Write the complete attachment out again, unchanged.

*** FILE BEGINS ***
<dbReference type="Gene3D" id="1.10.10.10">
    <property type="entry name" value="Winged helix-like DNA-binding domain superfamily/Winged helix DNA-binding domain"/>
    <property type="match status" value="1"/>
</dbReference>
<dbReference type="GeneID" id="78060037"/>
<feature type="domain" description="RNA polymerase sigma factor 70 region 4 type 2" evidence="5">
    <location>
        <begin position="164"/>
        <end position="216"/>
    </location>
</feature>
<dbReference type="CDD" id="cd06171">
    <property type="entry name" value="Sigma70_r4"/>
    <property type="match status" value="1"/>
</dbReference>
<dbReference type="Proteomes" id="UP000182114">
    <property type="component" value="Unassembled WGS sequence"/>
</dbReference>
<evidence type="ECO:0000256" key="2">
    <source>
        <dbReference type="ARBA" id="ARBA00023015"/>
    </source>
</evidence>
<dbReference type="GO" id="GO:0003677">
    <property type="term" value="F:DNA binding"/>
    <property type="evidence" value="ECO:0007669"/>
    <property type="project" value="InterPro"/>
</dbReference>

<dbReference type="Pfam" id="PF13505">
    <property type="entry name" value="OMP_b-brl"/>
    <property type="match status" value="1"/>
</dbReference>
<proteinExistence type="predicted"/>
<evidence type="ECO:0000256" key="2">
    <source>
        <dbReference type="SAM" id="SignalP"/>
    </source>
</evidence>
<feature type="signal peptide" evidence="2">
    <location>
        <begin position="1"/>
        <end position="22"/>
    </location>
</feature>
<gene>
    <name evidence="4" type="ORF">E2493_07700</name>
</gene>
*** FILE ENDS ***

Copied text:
<dbReference type="Gene3D" id="1.10.10.10">
    <property type="entry name" value="Winged helix-like DNA-binding domain superfamily/Winged helix DNA-binding domain"/>
    <property type="match status" value="1"/>
</dbReference>
<dbReference type="GeneID" id="78060037"/>
<feature type="domain" description="RNA polymerase sigma factor 70 region 4 type 2" evidence="5">
    <location>
        <begin position="164"/>
        <end position="216"/>
    </location>
</feature>
<dbReference type="CDD" id="cd06171">
    <property type="entry name" value="Sigma70_r4"/>
    <property type="match status" value="1"/>
</dbReference>
<dbReference type="Proteomes" id="UP000182114">
    <property type="component" value="Unassembled WGS sequence"/>
</dbReference>
<evidence type="ECO:0000256" key="2">
    <source>
        <dbReference type="ARBA" id="ARBA00023015"/>
    </source>
</evidence>
<dbReference type="GO" id="GO:0003677">
    <property type="term" value="F:DNA binding"/>
    <property type="evidence" value="ECO:0007669"/>
    <property type="project" value="InterPro"/>
</dbReference>

<dbReference type="Pfam" id="PF13505">
    <property type="entry name" value="OMP_b-brl"/>
    <property type="match status" value="1"/>
</dbReference>
<proteinExistence type="predicted"/>
<evidence type="ECO:0000256" key="2">
    <source>
        <dbReference type="SAM" id="SignalP"/>
    </source>
</evidence>
<feature type="signal peptide" evidence="2">
    <location>
        <begin position="1"/>
        <end position="22"/>
    </location>
</feature>
<gene>
    <name evidence="4" type="ORF">E2493_07700</name>
</gene>